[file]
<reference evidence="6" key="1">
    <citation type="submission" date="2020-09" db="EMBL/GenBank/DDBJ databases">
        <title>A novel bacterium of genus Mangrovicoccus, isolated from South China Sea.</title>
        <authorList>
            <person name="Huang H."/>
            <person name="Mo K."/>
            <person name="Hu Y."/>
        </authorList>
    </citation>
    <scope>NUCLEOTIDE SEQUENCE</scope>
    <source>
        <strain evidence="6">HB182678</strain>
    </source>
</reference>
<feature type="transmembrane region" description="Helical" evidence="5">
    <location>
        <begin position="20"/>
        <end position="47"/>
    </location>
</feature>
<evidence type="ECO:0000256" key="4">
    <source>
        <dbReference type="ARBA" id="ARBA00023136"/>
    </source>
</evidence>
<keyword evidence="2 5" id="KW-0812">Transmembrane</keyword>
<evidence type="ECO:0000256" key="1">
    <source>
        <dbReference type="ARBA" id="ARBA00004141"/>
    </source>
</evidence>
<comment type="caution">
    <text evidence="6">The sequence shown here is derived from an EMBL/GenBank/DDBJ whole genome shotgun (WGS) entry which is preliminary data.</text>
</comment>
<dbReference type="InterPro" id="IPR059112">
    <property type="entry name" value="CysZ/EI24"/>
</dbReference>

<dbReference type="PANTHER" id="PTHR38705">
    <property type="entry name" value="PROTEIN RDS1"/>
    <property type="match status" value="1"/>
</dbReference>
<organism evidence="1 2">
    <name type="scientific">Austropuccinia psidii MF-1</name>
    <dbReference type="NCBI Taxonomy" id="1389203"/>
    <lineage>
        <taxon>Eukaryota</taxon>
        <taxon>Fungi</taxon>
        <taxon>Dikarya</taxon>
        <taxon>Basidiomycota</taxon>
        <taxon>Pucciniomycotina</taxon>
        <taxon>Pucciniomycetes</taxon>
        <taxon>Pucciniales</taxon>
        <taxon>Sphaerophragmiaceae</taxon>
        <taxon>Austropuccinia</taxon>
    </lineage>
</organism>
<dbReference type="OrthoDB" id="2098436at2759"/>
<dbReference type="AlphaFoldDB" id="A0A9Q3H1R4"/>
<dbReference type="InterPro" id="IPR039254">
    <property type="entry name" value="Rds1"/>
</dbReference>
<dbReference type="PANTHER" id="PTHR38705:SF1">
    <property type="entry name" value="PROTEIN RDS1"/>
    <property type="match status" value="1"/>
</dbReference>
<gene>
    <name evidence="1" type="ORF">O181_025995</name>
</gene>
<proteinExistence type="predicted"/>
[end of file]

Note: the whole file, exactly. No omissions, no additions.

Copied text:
<reference evidence="6" key="1">
    <citation type="submission" date="2020-09" db="EMBL/GenBank/DDBJ databases">
        <title>A novel bacterium of genus Mangrovicoccus, isolated from South China Sea.</title>
        <authorList>
            <person name="Huang H."/>
            <person name="Mo K."/>
            <person name="Hu Y."/>
        </authorList>
    </citation>
    <scope>NUCLEOTIDE SEQUENCE</scope>
    <source>
        <strain evidence="6">HB182678</strain>
    </source>
</reference>
<feature type="transmembrane region" description="Helical" evidence="5">
    <location>
        <begin position="20"/>
        <end position="47"/>
    </location>
</feature>
<evidence type="ECO:0000256" key="4">
    <source>
        <dbReference type="ARBA" id="ARBA00023136"/>
    </source>
</evidence>
<keyword evidence="2 5" id="KW-0812">Transmembrane</keyword>
<evidence type="ECO:0000256" key="1">
    <source>
        <dbReference type="ARBA" id="ARBA00004141"/>
    </source>
</evidence>
<comment type="caution">
    <text evidence="6">The sequence shown here is derived from an EMBL/GenBank/DDBJ whole genome shotgun (WGS) entry which is preliminary data.</text>
</comment>
<dbReference type="InterPro" id="IPR059112">
    <property type="entry name" value="CysZ/EI24"/>
</dbReference>

<dbReference type="PANTHER" id="PTHR38705">
    <property type="entry name" value="PROTEIN RDS1"/>
    <property type="match status" value="1"/>
</dbReference>
<organism evidence="1 2">
    <name type="scientific">Austropuccinia psidii MF-1</name>
    <dbReference type="NCBI Taxonomy" id="1389203"/>
    <lineage>
        <taxon>Eukaryota</taxon>
        <taxon>Fungi</taxon>
        <taxon>Dikarya</taxon>
        <taxon>Basidiomycota</taxon>
        <taxon>Pucciniomycotina</taxon>
        <taxon>Pucciniomycetes</taxon>
        <taxon>Pucciniales</taxon>
        <taxon>Sphaerophragmiaceae</taxon>
        <taxon>Austropuccinia</taxon>
    </lineage>
</organism>
<dbReference type="OrthoDB" id="2098436at2759"/>
<dbReference type="AlphaFoldDB" id="A0A9Q3H1R4"/>
<dbReference type="InterPro" id="IPR039254">
    <property type="entry name" value="Rds1"/>
</dbReference>
<dbReference type="PANTHER" id="PTHR38705:SF1">
    <property type="entry name" value="PROTEIN RDS1"/>
    <property type="match status" value="1"/>
</dbReference>
<gene>
    <name evidence="1" type="ORF">O181_025995</name>
</gene>
<proteinExistence type="predicted"/>